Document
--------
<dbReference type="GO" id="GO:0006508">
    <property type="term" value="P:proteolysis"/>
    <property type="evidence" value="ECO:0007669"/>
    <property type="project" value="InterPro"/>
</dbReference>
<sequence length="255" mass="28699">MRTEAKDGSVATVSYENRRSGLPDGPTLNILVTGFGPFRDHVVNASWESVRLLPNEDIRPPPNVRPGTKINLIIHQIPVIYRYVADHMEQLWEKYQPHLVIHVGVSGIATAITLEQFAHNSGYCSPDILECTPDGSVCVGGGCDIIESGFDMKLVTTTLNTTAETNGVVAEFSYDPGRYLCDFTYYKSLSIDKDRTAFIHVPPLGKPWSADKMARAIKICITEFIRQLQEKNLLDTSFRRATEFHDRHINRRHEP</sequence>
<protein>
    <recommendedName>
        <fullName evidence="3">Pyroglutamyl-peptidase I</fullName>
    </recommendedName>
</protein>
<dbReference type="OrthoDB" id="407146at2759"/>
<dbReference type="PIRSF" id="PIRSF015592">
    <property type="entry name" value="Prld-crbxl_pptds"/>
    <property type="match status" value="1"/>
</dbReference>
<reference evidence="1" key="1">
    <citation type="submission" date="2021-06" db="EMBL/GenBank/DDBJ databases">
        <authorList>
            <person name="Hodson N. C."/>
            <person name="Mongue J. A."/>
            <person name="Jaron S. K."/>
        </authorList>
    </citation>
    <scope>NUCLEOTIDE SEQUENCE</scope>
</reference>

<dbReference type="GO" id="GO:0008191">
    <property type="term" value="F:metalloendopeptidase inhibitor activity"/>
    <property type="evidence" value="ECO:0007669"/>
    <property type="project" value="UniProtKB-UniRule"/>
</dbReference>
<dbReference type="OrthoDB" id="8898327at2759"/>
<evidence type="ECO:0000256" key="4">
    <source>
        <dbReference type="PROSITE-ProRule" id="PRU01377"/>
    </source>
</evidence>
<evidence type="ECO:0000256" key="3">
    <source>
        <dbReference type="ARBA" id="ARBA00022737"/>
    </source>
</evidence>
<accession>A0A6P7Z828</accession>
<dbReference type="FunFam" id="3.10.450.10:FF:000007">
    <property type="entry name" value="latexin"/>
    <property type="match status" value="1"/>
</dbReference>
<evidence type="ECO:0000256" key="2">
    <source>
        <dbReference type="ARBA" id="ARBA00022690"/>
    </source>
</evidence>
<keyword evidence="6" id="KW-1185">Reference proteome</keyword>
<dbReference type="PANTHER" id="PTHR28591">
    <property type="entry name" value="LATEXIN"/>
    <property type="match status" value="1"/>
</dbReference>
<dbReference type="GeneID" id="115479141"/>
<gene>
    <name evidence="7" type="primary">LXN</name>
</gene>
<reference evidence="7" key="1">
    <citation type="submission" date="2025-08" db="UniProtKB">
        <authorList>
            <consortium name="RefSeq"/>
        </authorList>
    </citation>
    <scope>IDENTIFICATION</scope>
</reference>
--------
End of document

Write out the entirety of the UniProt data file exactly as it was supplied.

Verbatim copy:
<dbReference type="GO" id="GO:0006508">
    <property type="term" value="P:proteolysis"/>
    <property type="evidence" value="ECO:0007669"/>
    <property type="project" value="InterPro"/>
</dbReference>
<sequence length="255" mass="28699">MRTEAKDGSVATVSYENRRSGLPDGPTLNILVTGFGPFRDHVVNASWESVRLLPNEDIRPPPNVRPGTKINLIIHQIPVIYRYVADHMEQLWEKYQPHLVIHVGVSGIATAITLEQFAHNSGYCSPDILECTPDGSVCVGGGCDIIESGFDMKLVTTTLNTTAETNGVVAEFSYDPGRYLCDFTYYKSLSIDKDRTAFIHVPPLGKPWSADKMARAIKICITEFIRQLQEKNLLDTSFRRATEFHDRHINRRHEP</sequence>
<protein>
    <recommendedName>
        <fullName evidence="3">Pyroglutamyl-peptidase I</fullName>
    </recommendedName>
</protein>
<dbReference type="OrthoDB" id="407146at2759"/>
<dbReference type="PIRSF" id="PIRSF015592">
    <property type="entry name" value="Prld-crbxl_pptds"/>
    <property type="match status" value="1"/>
</dbReference>
<reference evidence="1" key="1">
    <citation type="submission" date="2021-06" db="EMBL/GenBank/DDBJ databases">
        <authorList>
            <person name="Hodson N. C."/>
            <person name="Mongue J. A."/>
            <person name="Jaron S. K."/>
        </authorList>
    </citation>
    <scope>NUCLEOTIDE SEQUENCE</scope>
</reference>

<dbReference type="GO" id="GO:0008191">
    <property type="term" value="F:metalloendopeptidase inhibitor activity"/>
    <property type="evidence" value="ECO:0007669"/>
    <property type="project" value="UniProtKB-UniRule"/>
</dbReference>
<dbReference type="OrthoDB" id="8898327at2759"/>
<evidence type="ECO:0000256" key="4">
    <source>
        <dbReference type="PROSITE-ProRule" id="PRU01377"/>
    </source>
</evidence>
<evidence type="ECO:0000256" key="3">
    <source>
        <dbReference type="ARBA" id="ARBA00022737"/>
    </source>
</evidence>
<accession>A0A6P7Z828</accession>
<dbReference type="FunFam" id="3.10.450.10:FF:000007">
    <property type="entry name" value="latexin"/>
    <property type="match status" value="1"/>
</dbReference>
<evidence type="ECO:0000256" key="2">
    <source>
        <dbReference type="ARBA" id="ARBA00022690"/>
    </source>
</evidence>
<keyword evidence="6" id="KW-1185">Reference proteome</keyword>
<dbReference type="PANTHER" id="PTHR28591">
    <property type="entry name" value="LATEXIN"/>
    <property type="match status" value="1"/>
</dbReference>
<dbReference type="GeneID" id="115479141"/>
<gene>
    <name evidence="7" type="primary">LXN</name>
</gene>
<reference evidence="7" key="1">
    <citation type="submission" date="2025-08" db="UniProtKB">
        <authorList>
            <consortium name="RefSeq"/>
        </authorList>
    </citation>
    <scope>IDENTIFICATION</scope>
</reference>